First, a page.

Rooms for rent – lots of ’em

Rentals Something very interesting has happened on the bulletin board at Connections.

That’s a mailbox rental, activity booking, and phone service business with locations in Cruz Bay and Coral Bay. The bulletin board is also  the closet thing to the Classified Ads in the newspaper.  For $3, people looking for a job or leaving the island and therefore selling furniture can put up a card with the particulars.

Lately, though, the board is filling with long term rental offerings; rooms, houses and apartments.  One islander says she’s never seen so many.  She estimates as many as 30 are on the board right now.

Now, in a place where tourism is the only business, housing is always a problem.  Jobs don’t pay a heck of a lot, and housing is expensive, and so people settle for what they can find or for what they can pay. Or they double- and triple-up. 

Now, the market has gotten soft. The cards are filling the wall.  Basic economics suggests a couple possible reasons.  First, high season is ending and folks who came down for the winter are heading back home, giving up their apartments.  Second, businesses are cutting back staff as business gets slower.

But this islander we talked with has been through a lot of seasons on St. John.  High season ends every year, of course.  But she’s never seen so much available housing.  Is St. John losing population?

10 thoughts on “Rooms for rent – lots of ’em”

  1. The board at Connections has been full of places to rent all season long. There are only a few jobs listed though. When I moved to St. John 10 years ago the board was full of jobs, and only had two or three very high end places to rent. Things sure have changed!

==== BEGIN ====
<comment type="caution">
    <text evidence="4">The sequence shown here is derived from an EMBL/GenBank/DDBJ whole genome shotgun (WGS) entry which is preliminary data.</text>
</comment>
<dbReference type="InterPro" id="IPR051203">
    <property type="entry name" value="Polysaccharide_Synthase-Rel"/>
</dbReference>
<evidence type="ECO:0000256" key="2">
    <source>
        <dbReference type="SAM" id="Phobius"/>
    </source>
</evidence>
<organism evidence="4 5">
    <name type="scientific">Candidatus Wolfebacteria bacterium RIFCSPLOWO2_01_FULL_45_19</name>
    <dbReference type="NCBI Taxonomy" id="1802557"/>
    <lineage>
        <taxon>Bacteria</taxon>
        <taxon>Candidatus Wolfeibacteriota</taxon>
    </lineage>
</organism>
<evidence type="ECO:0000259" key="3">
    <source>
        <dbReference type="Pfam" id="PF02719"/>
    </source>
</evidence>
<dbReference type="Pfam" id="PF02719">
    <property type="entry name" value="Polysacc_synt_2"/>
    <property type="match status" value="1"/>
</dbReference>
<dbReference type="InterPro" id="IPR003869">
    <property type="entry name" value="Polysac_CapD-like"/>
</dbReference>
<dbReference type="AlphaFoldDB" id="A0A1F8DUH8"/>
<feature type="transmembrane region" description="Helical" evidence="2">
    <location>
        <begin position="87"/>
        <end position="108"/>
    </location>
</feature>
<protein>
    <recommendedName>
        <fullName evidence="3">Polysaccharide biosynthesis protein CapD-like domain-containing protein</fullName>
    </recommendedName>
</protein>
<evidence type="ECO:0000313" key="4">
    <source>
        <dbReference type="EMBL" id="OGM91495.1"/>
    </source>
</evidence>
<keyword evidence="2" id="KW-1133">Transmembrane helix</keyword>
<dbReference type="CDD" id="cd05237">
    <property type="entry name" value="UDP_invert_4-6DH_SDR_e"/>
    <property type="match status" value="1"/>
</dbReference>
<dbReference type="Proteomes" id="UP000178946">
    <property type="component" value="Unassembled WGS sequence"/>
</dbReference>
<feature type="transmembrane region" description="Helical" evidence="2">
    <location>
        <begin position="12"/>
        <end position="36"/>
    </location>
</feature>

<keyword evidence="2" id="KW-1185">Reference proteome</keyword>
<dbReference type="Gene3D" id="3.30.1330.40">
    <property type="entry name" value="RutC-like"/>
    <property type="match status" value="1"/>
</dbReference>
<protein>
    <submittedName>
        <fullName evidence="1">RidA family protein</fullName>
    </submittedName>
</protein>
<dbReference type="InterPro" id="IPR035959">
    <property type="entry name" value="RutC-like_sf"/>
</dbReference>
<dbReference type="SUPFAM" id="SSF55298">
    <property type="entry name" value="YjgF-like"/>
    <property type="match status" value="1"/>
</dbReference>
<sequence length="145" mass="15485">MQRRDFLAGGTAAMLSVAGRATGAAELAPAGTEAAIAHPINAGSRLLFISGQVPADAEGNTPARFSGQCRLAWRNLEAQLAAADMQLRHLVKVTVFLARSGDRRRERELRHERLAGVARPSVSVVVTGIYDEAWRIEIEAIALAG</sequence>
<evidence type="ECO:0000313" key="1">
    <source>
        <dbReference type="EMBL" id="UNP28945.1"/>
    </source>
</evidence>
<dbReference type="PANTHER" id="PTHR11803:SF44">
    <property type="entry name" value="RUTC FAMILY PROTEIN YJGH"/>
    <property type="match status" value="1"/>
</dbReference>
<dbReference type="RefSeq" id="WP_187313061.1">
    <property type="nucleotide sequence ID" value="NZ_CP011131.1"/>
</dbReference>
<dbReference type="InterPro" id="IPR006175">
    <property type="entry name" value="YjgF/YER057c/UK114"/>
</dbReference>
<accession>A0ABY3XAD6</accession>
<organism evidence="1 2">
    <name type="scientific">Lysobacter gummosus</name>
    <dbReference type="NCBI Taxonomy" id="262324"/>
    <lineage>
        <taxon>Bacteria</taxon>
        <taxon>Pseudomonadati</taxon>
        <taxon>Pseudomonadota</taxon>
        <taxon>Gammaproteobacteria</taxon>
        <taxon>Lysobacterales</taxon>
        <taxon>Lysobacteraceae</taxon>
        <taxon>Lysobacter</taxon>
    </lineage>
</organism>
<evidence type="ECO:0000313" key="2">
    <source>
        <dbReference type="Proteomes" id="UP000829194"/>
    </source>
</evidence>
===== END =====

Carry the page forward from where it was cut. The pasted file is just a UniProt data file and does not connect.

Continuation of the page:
2. Usually you can’t FIND a rent on the North Side of St. Thomas after mid-November. This year, the “for rent” signs have remained up through the season for the first time in memory. The Island Trader has been loaded with available rents all season. Most of which appear severely overpriced due, in part, to heavily mortgaged property. It’s an economic, political and practical sign of the times. Decent jobs are lacking (except if you work for the Government, which will follow suit as soon as they start running out of money). Crime is on a hard upswing, and the “boomer” generation fears the inability to retire in decency, particularly when cost (food in particular) continue to escalate at unprecedented rates. I know many, many people that have to leave Island to survive, locals and “continentals” alike.

  3. When rents come down, those rental postings will dwindle. The supply-and-demand reality of the stateside economy is only just trickling into St. John… landlords have not yet awoken to realize that everyone is looking to save on their biggest expense — housing. I bet there are a lot more shared rentals than ever on island, and fewer people able to come down “just for a year or two”.

  4. Just curious. Is anyone watching or anticipating the potential impact of Cuba opening up on rentals, villas, property values and tourism in the USVI? Or the rest of the Caribbean, for that matter? Shouldn’t this be anticipated? What will be the impact from Havana Harbor welcoming cruise ships? 1500 slip marinas currently under construction?

  5. For many years I have said when Cuba and the rest of the world patch things up…it will impact the tourist and investment sector.

  6. I wonder what impact the housing “Surplus” is having on Pond Bay. Has anyone heard how they’re doing on sales?

  7. Hey all, I am thinking of relocating to the virgin islands and would like to find more information on rental prices. I am talking about the rentals that the tourist stay clear of. Can anyone help me out. [email protected]
    I live on a fixed income so employment is not an issue.

  8. To the best of my knowledge you don’t have to register with the tenancy board if you are simply renting a room in your house as long as you are living there. This situation is treated differently as you are actually living in the property so it’s like the old-school landlord-tenant, digs-style relationship. However, it’s still a good idea to set out some ground rules and possibly even draw up a more formal agreement. At least you and your lodger will both know where you stand then. I have been renting a room in my place for the last 3 years to various tenants and have had no problems but I’m sure I’ve just been lucky. Most of my lodgers have been students so I get the place back to myself for the summer months.

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